We have settled in well here already, and had another lovely meal, and I tried ugali (maize) and sukumawiki (greens- it literally means ‘push the week’). Just before we tucked in, we were informed that on the table next to us in the restaurant sat the Archbishop of Mombasa, Boniface M. Lele. We were introduced and he told us how much he admired CAFOD’s work, and he has been working on the ground in a HIV and AIDS project for many years with CAFOD. He even invited us to Mombasa, but I don’t think we can fit it into the busy schedule. It was a delight to meet him, he was so humble, and it made me feel proud to be part of CAFOD.

Bye for now, best have a good rest before we start our work tomorrow.


Rachel and Jon at the convent in Karen

Rachel and Jon left for Kenya in January, accompanied by Rosa Trelfa, CAFOD Lancaster Diocesan Manager, for the overseas part of their Step into the Gap year with CAFOD. Over the course of the next four weeks, they will be visiting various CAFOD programmes and if you’d like to keep track of their progress, you can follow it all here.

15 thoughts on “Step into the Gap: Ken’ya believe it…….what a welcome!

  1. JEALOUS!! Mzungu! They use this in Uganda too! 🙂 Hope you are having a very fulfilling time out there guys!

    P.S Nice Flip Flops Jon!

  2. Jonathan, you look like you are enjoying the trip a great deal! I am so glad you are! I can not wait to show Year 5 at CTK, this blog. The images and diary notes are a perfect update for them, please keep them coming. Best of luck for the rest of the visit – send our love to Rosa!

  3. I surprised at cacophony at Mass – Africans usually sing far better than their white counterparts! In Zam – thet were not allowed to dance until after Communion!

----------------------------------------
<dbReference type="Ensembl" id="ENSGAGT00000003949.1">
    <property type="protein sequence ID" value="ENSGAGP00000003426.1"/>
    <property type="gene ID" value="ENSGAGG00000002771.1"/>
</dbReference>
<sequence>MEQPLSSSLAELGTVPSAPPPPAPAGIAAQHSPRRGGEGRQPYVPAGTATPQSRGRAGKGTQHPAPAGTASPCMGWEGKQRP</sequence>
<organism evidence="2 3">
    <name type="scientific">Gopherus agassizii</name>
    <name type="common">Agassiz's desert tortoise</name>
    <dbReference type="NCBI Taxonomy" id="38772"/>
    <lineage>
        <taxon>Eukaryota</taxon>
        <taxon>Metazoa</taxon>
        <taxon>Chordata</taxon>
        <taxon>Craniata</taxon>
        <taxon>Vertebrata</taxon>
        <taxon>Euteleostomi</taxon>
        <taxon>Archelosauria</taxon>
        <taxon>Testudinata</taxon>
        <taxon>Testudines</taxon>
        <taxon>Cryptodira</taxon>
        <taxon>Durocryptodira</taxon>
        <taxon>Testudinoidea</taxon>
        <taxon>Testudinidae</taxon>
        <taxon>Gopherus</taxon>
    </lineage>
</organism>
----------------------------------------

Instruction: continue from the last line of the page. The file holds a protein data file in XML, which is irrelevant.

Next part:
When we were in Egypt last week; we learned that there are plans to hold back Nile water in the states through which it flows mainly Ethiopia. This could well have an effect on the aquifers further South
    Good on you kids – Africa needs to be given more!

  4. Good to hear the journey got off to a good start, prayers for you all. Keep the news coming of places visited I am with you in Spirit at least. Sigh!!

  5. Wow! What a fantastic response from you all. So glad you’re enjoying the blog. we’re loving Kenya – people so warm, and CAFOD doing amazing things here. Lots of challenges, but also lots of positives too.

    Keep watching the blog – so much for us to tell! Love to all : ) xxxx
    Rosa, Jon and Rachel

    PS Jon’s just jumped at the gecko running up the wall…. : ) !

  6. We are very jealous of the sunshine over there! Glad you are enjoying the adventure even though its hard work. Sorry Jon missed the Blackpool – United match as it was an epic, despite the result.
    Watch out for the goats they’ll eat anything!!!!
    God bless you all and keep you safe.

  7. What a wonderful introduction to your first few days, wish we could adopt some of those mass practices over here in the UK!

    Looking forward to hearing more 🙂
    Francesca x

  8. Hey Rachie and Jon!
    Looks like you’ve settled in really well and have already experienced so much! Looking forward to the next installment!
    Take care both of you, love Gem xx

  9. Hiya!!!

    Wooowww… it all sounds soooo wonderful! How nice that they had rain when you arrived too! Take care of yourselves and each other – ace to read the lovely blog – there in spirit too!!!!

    God bless,

    Gemma Xxxxxxxxxxxxxxxx